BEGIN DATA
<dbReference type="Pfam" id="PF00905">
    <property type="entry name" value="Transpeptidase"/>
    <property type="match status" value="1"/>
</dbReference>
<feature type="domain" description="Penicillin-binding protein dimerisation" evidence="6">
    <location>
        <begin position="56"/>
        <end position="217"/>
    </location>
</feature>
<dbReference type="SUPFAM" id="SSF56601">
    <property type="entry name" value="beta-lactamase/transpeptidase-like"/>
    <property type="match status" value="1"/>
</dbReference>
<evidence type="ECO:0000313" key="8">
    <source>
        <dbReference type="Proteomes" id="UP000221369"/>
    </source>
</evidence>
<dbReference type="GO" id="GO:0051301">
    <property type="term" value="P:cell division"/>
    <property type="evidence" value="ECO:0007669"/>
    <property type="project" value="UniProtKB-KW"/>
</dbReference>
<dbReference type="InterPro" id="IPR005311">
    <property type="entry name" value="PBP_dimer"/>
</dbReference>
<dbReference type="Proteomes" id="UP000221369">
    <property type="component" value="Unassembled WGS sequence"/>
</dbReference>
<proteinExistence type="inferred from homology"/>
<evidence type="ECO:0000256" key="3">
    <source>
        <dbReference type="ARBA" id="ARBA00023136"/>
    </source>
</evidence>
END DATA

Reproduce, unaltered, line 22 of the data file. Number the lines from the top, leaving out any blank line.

    <property type="evidence" value="ECO:0007669"/>